PPAP empowers women in coffee business

Timbuka Coffee Limited in Western Highlands Province is managed by Ms Daisy Casopang and is one of first women recipients of the Productive Partnerships in Agriculture Project (PPAP) funding under Coffee Industry Cooperation (CIC). 
The Lead Partner (LP) has three co-partner groups operating in the Nebilyer District and Hagen Central in Western Highlands Province, and Avi in Jiwaka Province. 

The Lead Partner services 432 farmers. This partnership agreement between Timbuka Coffee and CIC-PPAP is aim at increasing the production of quality coffee.
Recently the Lead Partner organized a training session for 469 smallholder farmers in three districts. It was an opportunity for the farmers to acquire knowledge and skills in coffee husbandry techniques, coffee harvesting, processing and quality improvement, and coffee marketing. 
Among the participants were 97 female farmers and 53 children who have their own coffee blocks. 
Mrs Cathy Rumints, a former civil society advocate and a female member of the PPAP coffee board (Industry Coordination Committee) attended the closing of the training at Nebilyer. 
She was overwhelmed with the initiative taken by Timbuka Coffee Limited to work with smallholder coffee growers, especially women and children, and encourages other coffee partnerships to do the same.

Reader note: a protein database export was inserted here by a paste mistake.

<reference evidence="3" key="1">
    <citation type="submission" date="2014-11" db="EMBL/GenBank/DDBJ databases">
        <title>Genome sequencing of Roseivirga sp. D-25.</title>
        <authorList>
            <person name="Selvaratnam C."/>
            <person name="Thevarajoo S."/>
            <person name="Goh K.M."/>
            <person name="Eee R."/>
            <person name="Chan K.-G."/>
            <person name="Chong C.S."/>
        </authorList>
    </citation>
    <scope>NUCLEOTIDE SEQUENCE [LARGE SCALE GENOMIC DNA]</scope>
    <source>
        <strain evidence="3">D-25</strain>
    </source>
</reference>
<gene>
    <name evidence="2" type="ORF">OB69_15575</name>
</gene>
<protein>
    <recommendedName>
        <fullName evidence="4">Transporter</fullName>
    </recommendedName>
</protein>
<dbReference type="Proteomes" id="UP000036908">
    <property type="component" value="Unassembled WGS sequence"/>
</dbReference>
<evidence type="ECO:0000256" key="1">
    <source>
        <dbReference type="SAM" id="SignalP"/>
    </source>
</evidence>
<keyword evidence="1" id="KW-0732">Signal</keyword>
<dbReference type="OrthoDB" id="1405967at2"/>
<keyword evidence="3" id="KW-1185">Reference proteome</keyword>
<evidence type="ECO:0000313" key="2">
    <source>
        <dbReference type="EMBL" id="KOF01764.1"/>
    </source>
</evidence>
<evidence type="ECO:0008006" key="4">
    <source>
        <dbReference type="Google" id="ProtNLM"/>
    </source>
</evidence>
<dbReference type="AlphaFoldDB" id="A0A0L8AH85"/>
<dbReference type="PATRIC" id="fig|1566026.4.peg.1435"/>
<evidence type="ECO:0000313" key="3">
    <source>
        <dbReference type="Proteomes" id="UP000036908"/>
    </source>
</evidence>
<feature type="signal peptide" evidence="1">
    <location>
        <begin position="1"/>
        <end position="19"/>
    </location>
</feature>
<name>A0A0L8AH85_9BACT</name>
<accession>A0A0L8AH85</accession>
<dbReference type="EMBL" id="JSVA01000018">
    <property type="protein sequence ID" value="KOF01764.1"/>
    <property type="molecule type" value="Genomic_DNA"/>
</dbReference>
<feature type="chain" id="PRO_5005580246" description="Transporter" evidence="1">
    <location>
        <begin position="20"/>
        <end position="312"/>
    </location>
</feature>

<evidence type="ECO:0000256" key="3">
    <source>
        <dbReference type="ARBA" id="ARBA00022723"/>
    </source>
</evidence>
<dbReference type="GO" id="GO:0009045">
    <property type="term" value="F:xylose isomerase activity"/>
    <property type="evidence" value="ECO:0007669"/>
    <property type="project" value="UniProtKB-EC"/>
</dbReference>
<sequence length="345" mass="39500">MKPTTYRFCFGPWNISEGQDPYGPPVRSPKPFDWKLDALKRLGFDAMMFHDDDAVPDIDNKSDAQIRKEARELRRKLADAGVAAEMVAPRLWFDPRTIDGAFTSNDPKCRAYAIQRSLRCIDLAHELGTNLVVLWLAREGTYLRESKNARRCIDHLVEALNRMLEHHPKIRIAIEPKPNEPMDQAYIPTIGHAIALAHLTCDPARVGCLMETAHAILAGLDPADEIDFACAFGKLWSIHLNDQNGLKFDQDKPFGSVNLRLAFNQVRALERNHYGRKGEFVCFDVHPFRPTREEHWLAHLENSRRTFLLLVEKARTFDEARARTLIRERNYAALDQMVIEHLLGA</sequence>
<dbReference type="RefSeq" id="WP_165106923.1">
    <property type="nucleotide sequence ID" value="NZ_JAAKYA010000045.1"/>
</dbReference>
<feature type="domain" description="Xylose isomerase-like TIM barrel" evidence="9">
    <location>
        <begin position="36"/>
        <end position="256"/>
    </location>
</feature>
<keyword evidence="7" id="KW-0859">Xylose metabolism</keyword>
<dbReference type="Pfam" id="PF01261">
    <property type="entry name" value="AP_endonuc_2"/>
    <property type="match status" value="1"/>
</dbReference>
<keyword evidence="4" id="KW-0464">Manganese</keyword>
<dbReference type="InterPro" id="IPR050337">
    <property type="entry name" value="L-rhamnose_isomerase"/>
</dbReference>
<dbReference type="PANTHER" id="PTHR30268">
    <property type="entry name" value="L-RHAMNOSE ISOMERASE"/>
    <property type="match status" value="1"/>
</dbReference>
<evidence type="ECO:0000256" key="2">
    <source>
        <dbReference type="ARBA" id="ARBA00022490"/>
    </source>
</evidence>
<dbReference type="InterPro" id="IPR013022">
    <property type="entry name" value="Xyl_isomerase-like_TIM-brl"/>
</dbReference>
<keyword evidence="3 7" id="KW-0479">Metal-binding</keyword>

Mrs Rumints wants to see all stakeholders take ownership of the opportunity being presented by CIC through PPAP to advance in their coffee production and livelihoods.
A very influential community leader in the area, Councilor John Ketelga Pulga of Nebilyer Ward 1 was a participant in the training session. Mr Pulga is also a smallholder coffee grower. 
Speaking during the closing ceremony, Mr Pulga said coffee is their lifeline and he wants to see the improvement and development of coffee production and quality to bring more income to the growers and their families.
He therefore welcomed CIC’s rehabilitation project under PPAP and the training conducted over the two days. 
Mr Pulga urges his people to put to good use the knowledge and skills they acquired in the two-day training. 
He regrets the training should have come earlier during his active days so that he can be empowered to become somebody he dreamt of. However he is pleased with the training as timely for young people and encourages them to bring to fruit the theory of tree-to-cup. 
The theory refers to the industrial process of converting the raw fruit of the coffee plant into the finished coffee. By adding value and processing the coffee locally, coffee farmers can increase their income and subsequent livelihood. 
Elder Pulga added that the Lead Partner was visionary and thanked Ms Daisy Casopang for bringing PPAP to their haus lain or door step.
Other LPs participating in these projects are Kosem Small Holder, Kosem Group, Pacific Agriculture Management Services (PAMSL), PNG Coffee Exports, Anglimp Small holder and Rilke Coffee Ltd. These LPs are managing more than 10,000 small coffee farmers between Mt Hagen (Western Highlands) and Jiwaka Province.


Cathy Rumints urges coffee farmers at Nebilyer to take advantage of the Productive Partnerships in Agriculture Project (PPAP) to change their lives. Seated is Ms Daisy Casopang who manages Timbuka Coffee Limited in Western Highlands Province.


Councilor John Ketelga Pulga of Nebilyer Ward 1.